Sunday, July 12, 2009

Mainstream Media Censorship Conspiracy

Let's start off this week with a quote from someone I'm sure most of you have heard of. Dan Rather of the nightly news as well as 60 minutes. Dan been a household name to anyone who owns a TV set for years. Now in his autumn years, he finally speaks out about an issue that he, of all people, should know about. And that is censorship.

Dan Rather has told the BBC that American reporters were practicing 'a form of self-censorship': 'there was a time in South Africa that people would put flaming tires around peoples’ necks if they dissented. And in some ways the fear is that you will be necklaced here, you will have a flaming tire of lack of patriotism put around your neck. Now it is that fear that keeps journalists from asking the toughest of the tough questions…. And again, I am humbled to say, I do not except myself from this criticism.”What we are talking about here - whether one wants to recognise it or not, or call it by its proper name or not - is a form of self-censorship.'”

Three cheers for Dan for calling a spade a spade. I've noticed that sometimes, as people get to a certain point, they will let out little snippets of truth like this. Not dissimilar to a deathbed confession of sorts, if you will. And if it's not disclosing too much, they don't get symbolically "necklaced", as Dan refers to.
Another example that comes to mind is President Eisenhower's warning in his Farewell to the Nation address as he prepared to leave office on January 16, 1961. In it he warns all Americans to beware of the "military/industrial complex in this country. Now, who should know better about this sort of thing than a true leader who served as General of the armed forces AND President of the United States? Here is an excerpt from that speech:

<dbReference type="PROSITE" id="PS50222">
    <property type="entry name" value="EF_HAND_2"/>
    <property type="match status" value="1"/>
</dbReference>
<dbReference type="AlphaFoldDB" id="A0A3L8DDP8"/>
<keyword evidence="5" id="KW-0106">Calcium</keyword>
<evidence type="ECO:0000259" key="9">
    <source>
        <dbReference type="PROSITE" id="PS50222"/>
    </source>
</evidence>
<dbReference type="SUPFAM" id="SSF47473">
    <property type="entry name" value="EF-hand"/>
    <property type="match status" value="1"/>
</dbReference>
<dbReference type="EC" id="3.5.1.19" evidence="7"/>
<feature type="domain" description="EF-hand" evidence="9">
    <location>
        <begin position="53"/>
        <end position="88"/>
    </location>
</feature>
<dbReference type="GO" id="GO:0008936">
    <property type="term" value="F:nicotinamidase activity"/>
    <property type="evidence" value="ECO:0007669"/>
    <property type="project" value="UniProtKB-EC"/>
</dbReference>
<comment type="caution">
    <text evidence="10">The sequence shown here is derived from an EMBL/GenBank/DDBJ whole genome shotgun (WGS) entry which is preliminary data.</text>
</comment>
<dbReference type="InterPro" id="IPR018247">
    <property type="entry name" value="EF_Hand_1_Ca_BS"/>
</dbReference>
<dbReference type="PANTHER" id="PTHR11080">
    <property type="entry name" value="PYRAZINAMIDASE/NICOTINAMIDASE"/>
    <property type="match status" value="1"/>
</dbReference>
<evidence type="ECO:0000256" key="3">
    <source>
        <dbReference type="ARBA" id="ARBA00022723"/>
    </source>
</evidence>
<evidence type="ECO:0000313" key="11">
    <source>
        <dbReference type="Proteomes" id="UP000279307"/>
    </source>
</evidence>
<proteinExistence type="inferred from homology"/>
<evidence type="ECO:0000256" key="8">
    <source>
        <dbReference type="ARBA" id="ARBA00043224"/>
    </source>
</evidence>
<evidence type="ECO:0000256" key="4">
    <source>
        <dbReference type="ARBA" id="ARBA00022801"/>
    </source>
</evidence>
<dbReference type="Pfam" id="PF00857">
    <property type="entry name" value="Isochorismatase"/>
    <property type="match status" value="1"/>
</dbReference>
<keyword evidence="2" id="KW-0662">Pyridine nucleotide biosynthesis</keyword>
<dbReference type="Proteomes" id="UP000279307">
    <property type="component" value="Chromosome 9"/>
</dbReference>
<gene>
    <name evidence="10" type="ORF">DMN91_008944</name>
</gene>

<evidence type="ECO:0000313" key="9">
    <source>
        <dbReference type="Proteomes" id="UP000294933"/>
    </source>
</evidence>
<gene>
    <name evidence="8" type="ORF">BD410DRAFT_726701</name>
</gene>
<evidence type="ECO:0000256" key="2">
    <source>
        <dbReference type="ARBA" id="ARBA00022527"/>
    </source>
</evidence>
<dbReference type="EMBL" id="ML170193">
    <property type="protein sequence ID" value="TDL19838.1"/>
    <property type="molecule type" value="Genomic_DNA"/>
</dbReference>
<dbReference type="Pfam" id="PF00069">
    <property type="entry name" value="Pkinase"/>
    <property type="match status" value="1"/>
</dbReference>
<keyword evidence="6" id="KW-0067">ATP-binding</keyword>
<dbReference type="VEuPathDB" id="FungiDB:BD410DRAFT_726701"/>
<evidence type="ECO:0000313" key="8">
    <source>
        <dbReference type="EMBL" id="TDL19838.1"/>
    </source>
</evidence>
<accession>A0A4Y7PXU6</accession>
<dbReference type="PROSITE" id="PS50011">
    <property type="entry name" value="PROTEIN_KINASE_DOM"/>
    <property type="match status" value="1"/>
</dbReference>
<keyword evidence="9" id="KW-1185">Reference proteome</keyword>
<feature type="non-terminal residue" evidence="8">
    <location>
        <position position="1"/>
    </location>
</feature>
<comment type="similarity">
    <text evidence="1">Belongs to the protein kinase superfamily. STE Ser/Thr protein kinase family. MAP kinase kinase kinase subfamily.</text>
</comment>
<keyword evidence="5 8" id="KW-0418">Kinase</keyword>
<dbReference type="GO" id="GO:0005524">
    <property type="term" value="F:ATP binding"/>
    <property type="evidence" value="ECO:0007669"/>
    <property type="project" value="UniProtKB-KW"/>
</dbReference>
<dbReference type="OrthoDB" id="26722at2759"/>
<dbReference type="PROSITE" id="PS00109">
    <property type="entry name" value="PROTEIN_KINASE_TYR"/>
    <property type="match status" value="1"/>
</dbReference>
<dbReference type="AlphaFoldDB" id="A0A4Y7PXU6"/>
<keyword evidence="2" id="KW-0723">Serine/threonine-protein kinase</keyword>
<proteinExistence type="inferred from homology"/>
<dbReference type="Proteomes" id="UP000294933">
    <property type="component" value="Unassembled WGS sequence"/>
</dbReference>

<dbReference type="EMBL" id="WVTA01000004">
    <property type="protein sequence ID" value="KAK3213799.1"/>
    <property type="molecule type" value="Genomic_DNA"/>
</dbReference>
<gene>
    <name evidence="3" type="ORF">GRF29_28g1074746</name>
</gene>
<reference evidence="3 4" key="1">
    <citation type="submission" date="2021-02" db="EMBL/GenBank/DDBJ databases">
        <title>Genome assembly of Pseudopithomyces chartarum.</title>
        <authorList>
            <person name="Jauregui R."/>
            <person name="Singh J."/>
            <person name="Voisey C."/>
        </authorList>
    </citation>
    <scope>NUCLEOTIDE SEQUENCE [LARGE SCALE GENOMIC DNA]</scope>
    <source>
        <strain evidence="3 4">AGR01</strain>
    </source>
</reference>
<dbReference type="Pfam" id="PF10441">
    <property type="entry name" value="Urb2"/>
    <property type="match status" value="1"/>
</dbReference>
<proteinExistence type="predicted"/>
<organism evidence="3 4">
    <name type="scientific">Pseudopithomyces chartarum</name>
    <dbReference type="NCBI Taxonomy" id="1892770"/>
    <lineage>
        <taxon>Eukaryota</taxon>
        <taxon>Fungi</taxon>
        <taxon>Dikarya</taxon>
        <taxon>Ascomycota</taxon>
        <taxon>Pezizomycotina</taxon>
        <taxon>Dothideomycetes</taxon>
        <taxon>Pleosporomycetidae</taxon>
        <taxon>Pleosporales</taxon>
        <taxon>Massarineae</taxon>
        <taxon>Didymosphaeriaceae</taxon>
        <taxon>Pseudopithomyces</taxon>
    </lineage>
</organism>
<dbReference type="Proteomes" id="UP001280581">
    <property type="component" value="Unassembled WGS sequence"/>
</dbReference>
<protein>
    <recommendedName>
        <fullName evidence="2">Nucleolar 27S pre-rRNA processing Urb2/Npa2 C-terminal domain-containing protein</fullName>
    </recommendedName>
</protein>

"In the councils of government, we must guard against the acquisition of unwarranted influence, whether sought or unsought, by the military-industrial complex. The potential for the disastrous rise of misplaced power exists and will persist. We must never let the weight of this combination endanger our liberties or democratic processes. We should take nothing for granted. Only an alert and knowledgeable citizenry can compel the proper meshing of the huge industrial and military machinery of defense with our peaceful methods and goals so that security and liberty may prosper together."
"Altert and knowledgable..." sounds like my readers.

And there this on the subject from Wikepedia:

"In the penultimate draft of the address, Eisenhower initially used the term military-industrial-congressional complex, and thus indicated the essential role that the United States Congress plays in the propagation of the military industry. But, it is said, that the president chose to strike the word congressional in order to placate members of the legislative branch of the federal government. Shortly after Eisenhower's address, the issue of military-industrial-congressional influence came to the forefront after Kennedy canceled the B-70 bomber on March 28, 1961. After appropriations bills had been passed and signed with B-70 funding that Kennedy would not use, the House Armed Services Committee (with 21 members having B-70 work in their districts) subsequently attempted to "direct" -- by law -- the Executive Branch to use "the full amount" appropriated for the B-70. However, a March 19, 1962 eleventh hour White House Rose Garden agreement by chairman Carl Vinson retracted the language from the appropriations bill, and the B-70 cancellation remained permanent.[4]
Attempts to conceptualize something similar to a modern "military-industrial complex" existed before Eisenhower's address. In 1956, sociologist C. Wright Mills had claimed in his book The Power Elite that a class of military, business, and political leaders, driven by mutual interests, were the real leaders of the state, and were effectively beyond democratic control."

Notice the self-censorship that Rather talks about in the first bolded section? And the reference to President Kennedy?

I wonder if either of the dead Kennedys (not the band) would have had more to say if they were allowed to reach an older age. Or maybe they said enough. Does the word "necklace" come to mind, anyone?

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